We are all very shocked and saddened by the effect that COVID-19 is having globally. We hope you are keeping safe and well during these uncertain and difficult times. We understand that some of you will be more affected than others either by being ill yourself, having family members affected, caring responsibilities, working frontline, or by high anxieties around everything that is happening and the impact of the lockdown more generally.
Many of our AIMS-2-TRIALS colleagues have also been significantly affected. Clinician scientists and other healthcare staff have been redeployed to work frontline during the pandemic. Members of the Autism Representatives are also working as frontline healthcare and clinical professionals. Researchers have also been redeployed and fantastic work is being done by the genetics and database team led by Prof Thomas Bourgeron at Institut Pasteur. They are working on developing a global COVID-19 Database for sharing data with European and global partners. Florence Campana is working on data standardisation and logistics, legal challenges and best practice on sharing data to assist researchers in their fight against COVID-19. Professors Grainne McAlonan, David Edwards and Declan Murphy are also launching a study to understand whether COVID-19 infection during pregnancy has an impact on babies’ brain development.
Prof Declan Murphy: “Our thoughts are with all those affected by the virus and we are extremely grateful for all the hard work and commitment of our colleagues during this difficult time.”
The COVID-19 pandemic will affect the running of many research projects, including AIMS-2-TRIALS, during next few months. Many universities are closed and/or have requested staff to work from home. In-person research participation at some, if not all, research sites has been temporarily suspended meaning that progress on those research projects will be slower than expected. Researchers are working on ways to address these delays once the lockdowns have been lifted.
AIMS-2-TRIALS consortium member Prof Celso Arango has written a very moving account of his experiences on the frontline in Madrid, the capital of one of the worst affected countries worldwide. He highlights how hospitals have been transformed as only the worst affected are admitted and many psychiatric units have been closed to make space for COVID-19 patients. Celso also discusses how services provided by his Department have changed and staffing has been increased to focus on key goals centred around supporting relatives of patients, possibly in their grieving process, and taking care of staff mental health.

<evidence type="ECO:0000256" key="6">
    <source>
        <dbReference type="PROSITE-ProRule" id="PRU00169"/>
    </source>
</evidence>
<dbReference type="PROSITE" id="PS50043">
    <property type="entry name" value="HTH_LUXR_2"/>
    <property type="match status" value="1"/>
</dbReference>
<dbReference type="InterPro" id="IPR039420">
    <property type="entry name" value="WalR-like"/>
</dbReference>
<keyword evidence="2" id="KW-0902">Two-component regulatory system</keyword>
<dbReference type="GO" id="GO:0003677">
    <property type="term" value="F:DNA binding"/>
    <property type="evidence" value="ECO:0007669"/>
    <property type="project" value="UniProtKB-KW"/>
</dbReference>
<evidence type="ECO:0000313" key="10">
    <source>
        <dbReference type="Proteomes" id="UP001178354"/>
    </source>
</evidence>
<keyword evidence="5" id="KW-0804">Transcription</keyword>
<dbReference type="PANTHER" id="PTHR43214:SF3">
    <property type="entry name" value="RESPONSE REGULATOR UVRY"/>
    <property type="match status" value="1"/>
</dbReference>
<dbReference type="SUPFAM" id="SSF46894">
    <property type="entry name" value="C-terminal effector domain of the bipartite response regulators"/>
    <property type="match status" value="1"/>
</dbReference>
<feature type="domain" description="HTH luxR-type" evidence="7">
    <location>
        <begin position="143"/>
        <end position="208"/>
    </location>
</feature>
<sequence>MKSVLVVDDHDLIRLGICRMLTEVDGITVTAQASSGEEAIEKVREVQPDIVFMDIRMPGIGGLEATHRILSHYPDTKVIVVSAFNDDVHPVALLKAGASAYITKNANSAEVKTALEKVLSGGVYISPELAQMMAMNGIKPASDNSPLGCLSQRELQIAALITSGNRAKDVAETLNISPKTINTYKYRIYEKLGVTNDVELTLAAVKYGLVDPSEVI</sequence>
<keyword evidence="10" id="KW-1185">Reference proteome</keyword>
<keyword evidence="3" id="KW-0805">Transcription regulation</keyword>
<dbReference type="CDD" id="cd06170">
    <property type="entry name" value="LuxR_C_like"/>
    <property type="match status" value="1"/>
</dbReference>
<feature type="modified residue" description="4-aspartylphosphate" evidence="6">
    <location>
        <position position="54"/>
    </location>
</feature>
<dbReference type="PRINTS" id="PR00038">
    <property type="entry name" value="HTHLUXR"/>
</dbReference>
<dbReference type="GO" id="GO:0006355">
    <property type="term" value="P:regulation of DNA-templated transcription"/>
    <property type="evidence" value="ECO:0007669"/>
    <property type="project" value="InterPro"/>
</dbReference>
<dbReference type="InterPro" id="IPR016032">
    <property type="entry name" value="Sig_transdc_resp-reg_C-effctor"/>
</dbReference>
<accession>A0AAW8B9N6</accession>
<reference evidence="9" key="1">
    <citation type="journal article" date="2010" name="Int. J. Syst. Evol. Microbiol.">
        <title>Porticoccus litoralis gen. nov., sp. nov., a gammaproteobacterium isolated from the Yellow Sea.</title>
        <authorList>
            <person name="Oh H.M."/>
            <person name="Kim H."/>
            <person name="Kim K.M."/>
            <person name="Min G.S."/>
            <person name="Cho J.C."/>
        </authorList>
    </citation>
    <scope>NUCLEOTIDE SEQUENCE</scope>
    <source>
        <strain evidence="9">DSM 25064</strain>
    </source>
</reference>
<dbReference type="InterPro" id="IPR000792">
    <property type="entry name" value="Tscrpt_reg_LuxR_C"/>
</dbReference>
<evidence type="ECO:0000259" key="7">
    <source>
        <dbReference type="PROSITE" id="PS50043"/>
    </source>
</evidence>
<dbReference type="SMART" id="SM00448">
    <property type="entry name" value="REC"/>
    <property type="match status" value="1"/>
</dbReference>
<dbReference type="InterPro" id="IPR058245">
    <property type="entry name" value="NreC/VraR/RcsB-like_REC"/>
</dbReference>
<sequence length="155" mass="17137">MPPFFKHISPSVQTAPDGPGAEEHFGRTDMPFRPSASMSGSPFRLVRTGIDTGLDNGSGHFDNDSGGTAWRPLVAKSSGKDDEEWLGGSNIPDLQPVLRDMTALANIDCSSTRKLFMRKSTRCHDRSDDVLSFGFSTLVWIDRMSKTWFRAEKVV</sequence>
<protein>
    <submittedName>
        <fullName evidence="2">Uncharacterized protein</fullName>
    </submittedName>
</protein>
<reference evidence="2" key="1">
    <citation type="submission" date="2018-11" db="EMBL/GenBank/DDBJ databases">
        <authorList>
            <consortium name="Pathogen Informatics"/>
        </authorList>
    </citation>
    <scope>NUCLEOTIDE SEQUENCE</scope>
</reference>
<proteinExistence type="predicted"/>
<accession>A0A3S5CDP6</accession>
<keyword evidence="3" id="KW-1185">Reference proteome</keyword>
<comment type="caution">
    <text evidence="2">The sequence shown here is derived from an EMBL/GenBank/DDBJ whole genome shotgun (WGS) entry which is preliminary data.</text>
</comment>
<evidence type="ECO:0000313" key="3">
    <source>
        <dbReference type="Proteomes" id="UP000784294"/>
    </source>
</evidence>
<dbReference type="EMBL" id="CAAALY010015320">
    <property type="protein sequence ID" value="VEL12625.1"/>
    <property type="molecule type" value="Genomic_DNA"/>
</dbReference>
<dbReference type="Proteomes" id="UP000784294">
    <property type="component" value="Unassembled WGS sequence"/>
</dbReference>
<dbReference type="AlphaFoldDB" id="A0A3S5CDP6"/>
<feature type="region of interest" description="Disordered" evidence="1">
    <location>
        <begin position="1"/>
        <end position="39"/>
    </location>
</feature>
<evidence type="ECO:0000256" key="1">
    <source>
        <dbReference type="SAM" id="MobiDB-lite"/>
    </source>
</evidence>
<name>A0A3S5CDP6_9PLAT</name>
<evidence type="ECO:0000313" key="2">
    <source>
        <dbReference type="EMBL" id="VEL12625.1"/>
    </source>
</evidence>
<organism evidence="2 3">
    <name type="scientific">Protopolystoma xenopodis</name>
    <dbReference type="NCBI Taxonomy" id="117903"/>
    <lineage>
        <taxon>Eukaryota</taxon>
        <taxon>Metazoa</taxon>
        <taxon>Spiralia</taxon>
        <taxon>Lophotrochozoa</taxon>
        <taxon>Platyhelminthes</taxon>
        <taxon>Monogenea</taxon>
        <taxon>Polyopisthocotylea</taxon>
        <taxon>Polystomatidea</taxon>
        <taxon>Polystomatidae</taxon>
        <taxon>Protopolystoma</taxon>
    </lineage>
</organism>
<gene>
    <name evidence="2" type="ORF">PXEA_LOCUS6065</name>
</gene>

During this time of global difficulty, many individuals and organisations have stepped up to help those most in need. The World Health Organisation has created a clear overview for governments to consider and protect those with disabilities and their families during the COVID-19 outbreak.
Autism-Europe and Autistica have provided information about COVID-19 for the autism community. Autism-Europe launched a survey to understand how the pandemic is affecting the European autism community and Autistica have created a coronavirus resource hub to support the autism community on topics such as mental health and uncertainty. Autistica regularly run expert webinars, which are all available on YouTube.
Thomas Bourgeron’s and Richard Delorme’s teams created a coronavirus kit to help children with autism and their families, which was covered by SpectrumNews. Furthermore, the Gregorio Marañón Hospital in Madrid and IRCCS Stella Maris are actively making adjustments to support the autism community in their regions to ensure care and standard of care is upheld.
Many of our other AIMS-2-TRIALS collaborators have provided or contributed to support for the autism community and general public on guidance in these unsure times. A full list of resources can be found below. If any resources are missing and/or your lab/institute made contributions in the fight against the coronavirus, please let us know. We will update this page as more information is provided.
Guidance for the autism community during the COVID-19 outbreak in several languages: